Tamo Junto

Brazil is going through its worse recession in decades, and is now under the administration of Michel Temer – an unpopular leader who came into office as a result of the impeachment of previous President Dilma Rouseff in Sep 2016.

Everyone has heard of the favelas of Rio de Janeiro; settlements where approx. 22% of the city’s 12million inhabitants live. Violence, gangs, Police brutality and drugs is the stereotype of these communities that most see on the news, but this is far beyond all that is going on there – as ever, there’s another side of the story.

A cultural movement is happening, from the inside outward. Organised by resourceful, switched on and passionate young people from the communities, they are taking matters into their own hands through their own independent creativity and ingenuity. They are creating a vibrant and thriving urban music scene, breaking down social barriers, which is spreading out to encompass the whole city; holding to account institutionalised racism, sexism and discrimination, and giving a voice to the people.
Every night of the week there are ‘Roda de rimas’ (rhyming circles) around the city. Some are large and organised events, others just a group of people in a public square or a skatepark, with some speakers and mics (sometimes), meeting up to rhyme or battle, just with lyrics and breakdancing. The democratization of the music industry and easier access to music making equipment in recent years has allowed artists such as those of the favelas of Rio, to get straight to their audience without a restrictive record contract, distributing independently through the internet, and performing constantly.

For many of the hundreds of young artists rapping around Rio, it serves as an opportunity for them to use music as a voice, and for some, become a source of income. These communities for decades have been controlled by drug gangs, since the ‘Pacification Police Units’ have been installed gradually since 2008, the violence has continued; though it is reduced on the whole; deaths either at the hands of ‘faciones’ (gangs) or Police remain common, and have once again started to become more so as the state who are strapped for cash after the Olympics, are gradually withdrawing Police resources. In a situation like that, being a musician or a b-boy is a different choice to getting into drugs, joining a gang or becoming a cop, it gives them an opportunity for recognition and respect from their peers, the political nature of many of the lyrics a chance to voice their social or political frustrations, and to show solidarity with others in a similar position.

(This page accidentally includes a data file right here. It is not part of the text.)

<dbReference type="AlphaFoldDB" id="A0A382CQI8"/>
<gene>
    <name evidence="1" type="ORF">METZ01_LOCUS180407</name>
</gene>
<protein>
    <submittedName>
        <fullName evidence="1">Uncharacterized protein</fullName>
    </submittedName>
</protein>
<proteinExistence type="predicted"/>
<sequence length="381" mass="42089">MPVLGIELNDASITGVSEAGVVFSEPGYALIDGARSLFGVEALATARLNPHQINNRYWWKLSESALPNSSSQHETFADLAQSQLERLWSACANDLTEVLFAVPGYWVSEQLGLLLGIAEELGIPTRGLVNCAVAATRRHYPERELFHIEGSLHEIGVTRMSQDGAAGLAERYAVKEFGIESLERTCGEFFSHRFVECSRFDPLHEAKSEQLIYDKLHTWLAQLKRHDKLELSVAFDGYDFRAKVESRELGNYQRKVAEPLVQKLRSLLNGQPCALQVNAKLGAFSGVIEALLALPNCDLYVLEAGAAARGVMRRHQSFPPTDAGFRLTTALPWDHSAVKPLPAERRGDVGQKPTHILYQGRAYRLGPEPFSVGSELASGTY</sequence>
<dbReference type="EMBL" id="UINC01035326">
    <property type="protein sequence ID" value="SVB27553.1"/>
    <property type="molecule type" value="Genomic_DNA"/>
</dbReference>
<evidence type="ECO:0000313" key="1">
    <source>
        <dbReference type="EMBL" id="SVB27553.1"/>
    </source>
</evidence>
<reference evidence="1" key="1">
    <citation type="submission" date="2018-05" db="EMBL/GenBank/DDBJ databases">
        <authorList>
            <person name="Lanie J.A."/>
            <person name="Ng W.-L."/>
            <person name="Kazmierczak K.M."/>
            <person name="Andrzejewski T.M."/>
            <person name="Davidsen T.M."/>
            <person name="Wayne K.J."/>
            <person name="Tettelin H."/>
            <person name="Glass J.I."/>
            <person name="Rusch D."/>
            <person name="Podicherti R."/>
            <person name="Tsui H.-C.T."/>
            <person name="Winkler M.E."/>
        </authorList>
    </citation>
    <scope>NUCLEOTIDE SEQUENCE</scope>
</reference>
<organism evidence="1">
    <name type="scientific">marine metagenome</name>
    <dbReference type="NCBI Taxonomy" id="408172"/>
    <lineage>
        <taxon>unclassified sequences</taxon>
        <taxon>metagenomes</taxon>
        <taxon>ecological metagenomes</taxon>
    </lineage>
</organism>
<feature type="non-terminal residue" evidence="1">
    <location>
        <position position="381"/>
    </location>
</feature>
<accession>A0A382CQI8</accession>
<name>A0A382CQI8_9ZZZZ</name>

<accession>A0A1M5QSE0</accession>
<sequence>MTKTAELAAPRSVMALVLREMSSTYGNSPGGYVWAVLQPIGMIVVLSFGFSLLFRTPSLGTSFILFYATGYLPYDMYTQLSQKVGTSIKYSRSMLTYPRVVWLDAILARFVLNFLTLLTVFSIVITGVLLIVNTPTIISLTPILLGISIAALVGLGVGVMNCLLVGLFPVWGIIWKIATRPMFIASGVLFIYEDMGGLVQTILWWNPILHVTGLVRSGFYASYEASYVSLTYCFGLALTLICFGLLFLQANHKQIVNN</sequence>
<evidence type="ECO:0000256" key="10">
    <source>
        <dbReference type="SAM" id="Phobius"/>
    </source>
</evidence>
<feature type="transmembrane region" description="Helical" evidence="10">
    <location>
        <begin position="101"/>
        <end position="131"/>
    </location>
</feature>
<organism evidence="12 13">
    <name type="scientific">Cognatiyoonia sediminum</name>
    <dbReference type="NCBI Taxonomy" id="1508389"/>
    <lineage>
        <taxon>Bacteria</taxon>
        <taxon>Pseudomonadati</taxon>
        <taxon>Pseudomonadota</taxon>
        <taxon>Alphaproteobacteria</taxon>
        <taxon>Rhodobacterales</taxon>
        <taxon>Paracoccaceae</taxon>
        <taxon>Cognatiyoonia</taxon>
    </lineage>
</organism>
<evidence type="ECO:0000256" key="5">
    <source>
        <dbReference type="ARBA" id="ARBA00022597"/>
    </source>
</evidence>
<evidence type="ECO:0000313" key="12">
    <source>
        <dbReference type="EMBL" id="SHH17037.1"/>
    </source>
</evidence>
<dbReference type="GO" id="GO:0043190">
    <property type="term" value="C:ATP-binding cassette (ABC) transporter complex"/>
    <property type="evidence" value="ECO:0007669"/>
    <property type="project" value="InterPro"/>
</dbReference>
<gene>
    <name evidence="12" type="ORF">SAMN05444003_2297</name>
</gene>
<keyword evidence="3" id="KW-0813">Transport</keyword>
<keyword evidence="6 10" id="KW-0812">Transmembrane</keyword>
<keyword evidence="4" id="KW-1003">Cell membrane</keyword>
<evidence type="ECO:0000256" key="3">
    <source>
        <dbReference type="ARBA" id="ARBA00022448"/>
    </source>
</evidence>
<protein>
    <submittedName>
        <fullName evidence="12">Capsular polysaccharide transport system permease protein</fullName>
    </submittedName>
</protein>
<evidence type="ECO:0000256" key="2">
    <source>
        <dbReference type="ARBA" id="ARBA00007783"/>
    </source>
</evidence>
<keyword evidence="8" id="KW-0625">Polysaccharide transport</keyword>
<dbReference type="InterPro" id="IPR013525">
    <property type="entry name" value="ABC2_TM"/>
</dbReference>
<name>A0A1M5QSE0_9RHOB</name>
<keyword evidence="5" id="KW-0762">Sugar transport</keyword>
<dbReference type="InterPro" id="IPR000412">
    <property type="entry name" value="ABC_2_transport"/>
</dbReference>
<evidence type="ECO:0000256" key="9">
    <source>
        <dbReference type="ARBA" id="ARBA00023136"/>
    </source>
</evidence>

Phil Clarke Hill Copyright © Phil Clarke Hill Cariocas (people from Rio) walk up a staircase in Morro do Prazeres favela, to a Black Santa Hip-Hop party. Phil Clarke Hill Copyright © Phil Clarke Hill Young rappers battling at a 'roda de rima event' in an occupied school. Recent months have seen the youth occupying schools to demand better standards of public education. Phil Clarke Hill Copyright © Phil Clarke Hill Dancers warm up before their performance at a political hip-hop event in West Zone Rio de Janeiro.Nyl MC performing at an event in Julio Otoni Favela. Phil Clarke Hill Copyright © Phil Clarke Hill Couple kissing at Viaduto Madureira, a famous urban music venue in North Zone of Rio de Janeiro.NegaBi performing at Meier roda de Rima, north zone Rio de Janeiro.Meier roda de Rima, north zone Rio de Janeiro.Vidigal favela on a Saturday night, Rio de Janeiro. Phil Clarke Hill Copyright © Phil Clarke Hill Two dancing men at the famous Viaduto Madureira venue, a club under a flyover in the north zone of Rio de Janeiro. Phil Clarke Hill Copyright © Phil Clarke Hill Raphael Duarte aka Rezapeka practicing in his house in Complexo do Alemao, one of the most dangerous parts of the city, the band sing about the issues faced by themselves and those living in their community.  Phil Clarke Hill Copyright © Phil Clarke Hill Cacife Cladestino seen backstage with his parents before an important show in Lapa. Phil Clarke Hill Copyright © Phil Clarke Hill GPO (20) is a young up and coming artist and devout evangelical Christian. He often performs in church and incorporates elements of his faith into his music. Seen here at home with his family. Phil Clarke Hill Copyright © Phil Clarke Hill Breakdancing battle in Iraja, North zone of Rio de Janeiro, taking place in a church, the event had scenes reminiscent of the 80's hip hop scene.Julio Otoni Favela musical event hip hop, Rio de Janeiro, BrazilNyl MC, political hip-hop artist from Acari, Iraja, North Zone Rio de Janeiro. Phil Clarke Hill Copyright © Phil Clarke Hill GPO (20) is a young up and coming artist and devout evangelical Christian. He often performs in church and incorporates elements of his faith into his music. Seen here in his bedroom at home.Pearlas Negras are a trio of female rappers and singers from Vidigal. Phil Clarke Hill Copyright © Phil Clarke Hill Mc Oz is from Rocinha, the largest favela in South America, often referred to as a city within the city. Phil Clarke Hill Copyright © Phil Clarke Hill MV Hemp running an informal grafitti workshop with local children in Bangu, west zone Rio de Janeiro Phil Clarke Hill Copyright © Phil Clarke Hill NegaBi is a female rapper from West Zone Rio de Janeiro, as well as being a mother, she raps about the sociopolitical situation in Brazil, and what it's like to be a woman living there. Phil Clarke Hill Copyright © Phil Clarke Hill GPO (20) is a young up and coming artist and devout evangelical Christian, seen here peforming in an evangelical church in Baixada Fluminense Phil Clarke Hill Copyright © Phil Clarke Hill Start Rap getting ready backstage for the launch show of their album 'frutos do jogo' (fruits of the game)Start Rap show in Meier.Adoring crowds at the Start Rap show in Meier.Brazil - Street documentary - Rio de Janeiro Phil Clarke Hill Copyright © Phil Clarke Hill Marcelo D2, one of Rio's most famous rappers from some years back, and his son (right) Stephan is now a sucessful rapper in his own right, wit group Start Rap. Phil Clarke Hill Copyright © Phil Clarke Hill Young rappers and dancers at a 'roda de rima event' in an occupied school. Recent months have seen the youth occupying schools to demand better standards of public education. Phil Clarke Hill Copyright © Phil Clarke Hill Morro do Prazeres favela, pacified several years ago and previously peaceful for around two years, recent events have seen the secutiry situation rapidly deteriorate, making one of the most dangerous parts of the city due to fire fights between both warring drug factions and Police. Previously the loaction of huge Black Santa hip-hop parties, the community is now once again regarded as a no go zone for outsiders.